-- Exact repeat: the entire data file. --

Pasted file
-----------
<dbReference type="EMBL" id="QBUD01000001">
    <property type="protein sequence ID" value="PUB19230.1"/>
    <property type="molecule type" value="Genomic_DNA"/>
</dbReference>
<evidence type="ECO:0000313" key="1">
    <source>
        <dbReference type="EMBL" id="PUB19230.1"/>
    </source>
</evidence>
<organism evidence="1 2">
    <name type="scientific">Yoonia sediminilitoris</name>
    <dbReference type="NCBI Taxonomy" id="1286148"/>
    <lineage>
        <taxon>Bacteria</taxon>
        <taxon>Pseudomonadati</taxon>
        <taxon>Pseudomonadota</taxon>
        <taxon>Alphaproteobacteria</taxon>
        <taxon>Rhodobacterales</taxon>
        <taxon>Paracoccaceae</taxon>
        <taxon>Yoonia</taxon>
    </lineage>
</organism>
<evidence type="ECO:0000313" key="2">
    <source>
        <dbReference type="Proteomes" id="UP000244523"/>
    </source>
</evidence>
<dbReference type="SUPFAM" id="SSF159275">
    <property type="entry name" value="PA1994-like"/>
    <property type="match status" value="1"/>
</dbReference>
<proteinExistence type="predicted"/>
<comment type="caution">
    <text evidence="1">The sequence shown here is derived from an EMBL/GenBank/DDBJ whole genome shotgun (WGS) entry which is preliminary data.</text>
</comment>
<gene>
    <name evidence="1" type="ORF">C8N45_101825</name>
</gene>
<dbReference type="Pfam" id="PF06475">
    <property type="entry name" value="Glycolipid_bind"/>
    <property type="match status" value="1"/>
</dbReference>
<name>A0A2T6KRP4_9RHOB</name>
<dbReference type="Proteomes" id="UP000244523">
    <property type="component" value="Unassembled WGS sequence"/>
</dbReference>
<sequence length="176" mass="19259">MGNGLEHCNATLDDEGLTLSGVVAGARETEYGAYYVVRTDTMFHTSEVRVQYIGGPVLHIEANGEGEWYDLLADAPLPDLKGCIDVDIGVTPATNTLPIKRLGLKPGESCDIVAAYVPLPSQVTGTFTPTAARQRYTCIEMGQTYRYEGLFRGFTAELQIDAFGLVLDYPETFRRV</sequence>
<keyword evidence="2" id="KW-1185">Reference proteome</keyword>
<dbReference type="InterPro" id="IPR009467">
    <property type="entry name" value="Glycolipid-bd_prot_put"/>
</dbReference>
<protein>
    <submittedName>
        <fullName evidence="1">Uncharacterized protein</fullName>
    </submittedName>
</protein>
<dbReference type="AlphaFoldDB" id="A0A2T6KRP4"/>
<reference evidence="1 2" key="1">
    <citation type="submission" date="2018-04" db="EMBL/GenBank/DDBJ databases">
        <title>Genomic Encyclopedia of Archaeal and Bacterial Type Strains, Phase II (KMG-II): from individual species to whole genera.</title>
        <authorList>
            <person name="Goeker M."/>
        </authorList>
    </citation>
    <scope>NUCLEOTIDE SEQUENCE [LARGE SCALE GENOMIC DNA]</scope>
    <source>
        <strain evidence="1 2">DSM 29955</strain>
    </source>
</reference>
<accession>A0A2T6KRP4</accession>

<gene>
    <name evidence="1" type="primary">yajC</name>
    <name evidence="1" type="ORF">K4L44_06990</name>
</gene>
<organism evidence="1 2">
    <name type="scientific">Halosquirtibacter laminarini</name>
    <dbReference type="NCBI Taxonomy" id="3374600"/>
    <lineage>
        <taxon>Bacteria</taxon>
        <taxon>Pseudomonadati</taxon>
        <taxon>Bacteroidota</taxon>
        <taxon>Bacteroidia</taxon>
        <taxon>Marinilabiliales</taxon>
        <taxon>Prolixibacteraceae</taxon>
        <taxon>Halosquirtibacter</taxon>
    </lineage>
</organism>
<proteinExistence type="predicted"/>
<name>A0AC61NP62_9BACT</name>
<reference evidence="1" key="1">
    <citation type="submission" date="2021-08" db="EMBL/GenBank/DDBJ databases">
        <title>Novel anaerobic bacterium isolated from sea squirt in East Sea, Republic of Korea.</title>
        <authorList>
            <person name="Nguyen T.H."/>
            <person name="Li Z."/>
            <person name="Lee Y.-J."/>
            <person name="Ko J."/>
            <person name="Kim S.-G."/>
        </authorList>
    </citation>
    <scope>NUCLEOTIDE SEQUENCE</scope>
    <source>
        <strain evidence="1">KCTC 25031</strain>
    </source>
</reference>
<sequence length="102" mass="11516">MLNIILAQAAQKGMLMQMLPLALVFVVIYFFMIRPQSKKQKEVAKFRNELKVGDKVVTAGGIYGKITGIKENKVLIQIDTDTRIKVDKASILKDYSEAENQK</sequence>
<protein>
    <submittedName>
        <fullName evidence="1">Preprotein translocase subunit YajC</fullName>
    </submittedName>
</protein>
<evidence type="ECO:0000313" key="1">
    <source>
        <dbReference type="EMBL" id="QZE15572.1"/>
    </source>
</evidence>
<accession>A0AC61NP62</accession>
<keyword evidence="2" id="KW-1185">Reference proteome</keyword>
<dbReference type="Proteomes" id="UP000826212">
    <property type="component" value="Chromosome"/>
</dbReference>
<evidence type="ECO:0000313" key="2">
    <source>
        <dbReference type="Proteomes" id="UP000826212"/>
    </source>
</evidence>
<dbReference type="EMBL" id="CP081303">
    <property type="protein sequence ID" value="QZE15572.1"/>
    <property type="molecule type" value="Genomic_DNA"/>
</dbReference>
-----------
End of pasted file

<dbReference type="EMBL" id="QBUD01000001">
    <property type="protein sequence ID" value="PUB19230.1"/>
    <property type="molecule type" value="Genomic_DNA"/>
</dbReference>
<evidence type="ECO:0000313" key="1">
    <source>
        <dbReference type="EMBL" id="PUB19230.1"/>
    </source>
</evidence>
<organism evidence="1 2">
    <name type="scientific">Yoonia sediminilitoris</name>
    <dbReference type="NCBI Taxonomy" id="1286148"/>
    <lineage>
        <taxon>Bacteria</taxon>
        <taxon>Pseudomonadati</taxon>
        <taxon>Pseudomonadota</taxon>
        <taxon>Alphaproteobacteria</taxon>
        <taxon>Rhodobacterales</taxon>
        <taxon>Paracoccaceae</taxon>
        <taxon>Yoonia</taxon>
    </lineage>
</organism>
<evidence type="ECO:0000313" key="2">
    <source>
        <dbReference type="Proteomes" id="UP000244523"/>
    </source>
</evidence>
<dbReference type="SUPFAM" id="SSF159275">
    <property type="entry name" value="PA1994-like"/>
    <property type="match status" value="1"/>
</dbReference>
<proteinExistence type="predicted"/>
<comment type="caution">
    <text evidence="1">The sequence shown here is derived from an EMBL/GenBank/DDBJ whole genome shotgun (WGS) entry which is preliminary data.</text>
</comment>
<gene>
    <name evidence="1" type="ORF">C8N45_101825</name>
</gene>
<dbReference type="Pfam" id="PF06475">
    <property type="entry name" value="Glycolipid_bind"/>
    <property type="match status" value="1"/>
</dbReference>
<name>A0A2T6KRP4_9RHOB</name>
<dbReference type="Proteomes" id="UP000244523">
    <property type="component" value="Unassembled WGS sequence"/>
</dbReference>
<sequence length="176" mass="19259">MGNGLEHCNATLDDEGLTLSGVVAGARETEYGAYYVVRTDTMFHTSEVRVQYIGGPVLHIEANGEGEWYDLLADAPLPDLKGCIDVDIGVTPATNTLPIKRLGLKPGESCDIVAAYVPLPSQVTGTFTPTAARQRYTCIEMGQTYRYEGLFRGFTAELQIDAFGLVLDYPETFRRV</sequence>
<keyword evidence="2" id="KW-1185">Reference proteome</keyword>
<dbReference type="InterPro" id="IPR009467">
    <property type="entry name" value="Glycolipid-bd_prot_put"/>
</dbReference>
<protein>
    <submittedName>
        <fullName evidence="1">Uncharacterized protein</fullName>
    </submittedName>
</protein>
<dbReference type="AlphaFoldDB" id="A0A2T6KRP4"/>
<reference evidence="1 2" key="1">
    <citation type="submission" date="2018-04" db="EMBL/GenBank/DDBJ databases">
        <title>Genomic Encyclopedia of Archaeal and Bacterial Type Strains, Phase II (KMG-II): from individual species to whole genera.</title>
        <authorList>
            <person name="Goeker M."/>
        </authorList>
    </citation>
    <scope>NUCLEOTIDE SEQUENCE [LARGE SCALE GENOMIC DNA]</scope>
    <source>
        <strain evidence="1 2">DSM 29955</strain>
    </source>
</reference>
<accession>A0A2T6KRP4</accession>

<gene>
    <name evidence="1" type="primary">yajC</name>
    <name evidence="1" type="ORF">K4L44_06990</name>
</gene>
<organism evidence="1 2">
    <name type="scientific">Halosquirtibacter laminarini</name>
    <dbReference type="NCBI Taxonomy" id="3374600"/>
    <lineage>
        <taxon>Bacteria</taxon>
        <taxon>Pseudomonadati</taxon>
        <taxon>Bacteroidota</taxon>
        <taxon>Bacteroidia</taxon>
        <taxon>Marinilabiliales</taxon>
        <taxon>Prolixibacteraceae</taxon>
        <taxon>Halosquirtibacter</taxon>
    </lineage>
</organism>
<proteinExistence type="predicted"/>
<name>A0AC61NP62_9BACT</name>
<reference evidence="1" key="1">
    <citation type="submission" date="2021-08" db="EMBL/GenBank/DDBJ databases">
        <title>Novel anaerobic bacterium isolated from sea squirt in East Sea, Republic of Korea.</title>
        <authorList>
            <person name="Nguyen T.H."/>
            <person name="Li Z."/>
            <person name="Lee Y.-J."/>
            <person name="Ko J."/>
            <person name="Kim S.-G."/>
        </authorList>
    </citation>
    <scope>NUCLEOTIDE SEQUENCE</scope>
    <source>
        <strain evidence="1">KCTC 25031</strain>
    </source>
</reference>
<sequence length="102" mass="11516">MLNIILAQAAQKGMLMQMLPLALVFVVIYFFMIRPQSKKQKEVAKFRNELKVGDKVVTAGGIYGKITGIKENKVLIQIDTDTRIKVDKASILKDYSEAENQK</sequence>
<protein>
    <submittedName>
        <fullName evidence="1">Preprotein translocase subunit YajC</fullName>
    </submittedName>
</protein>
<evidence type="ECO:0000313" key="1">
    <source>
        <dbReference type="EMBL" id="QZE15572.1"/>
    </source>
</evidence>
<accession>A0AC61NP62</accession>
<keyword evidence="2" id="KW-1185">Reference proteome</keyword>
<dbReference type="Proteomes" id="UP000826212">
    <property type="component" value="Chromosome"/>
</dbReference>
<evidence type="ECO:0000313" key="2">
    <source>
        <dbReference type="Proteomes" id="UP000826212"/>
    </source>
</evidence>
<dbReference type="EMBL" id="CP081303">
    <property type="protein sequence ID" value="QZE15572.1"/>
    <property type="molecule type" value="Genomic_DNA"/>
</dbReference>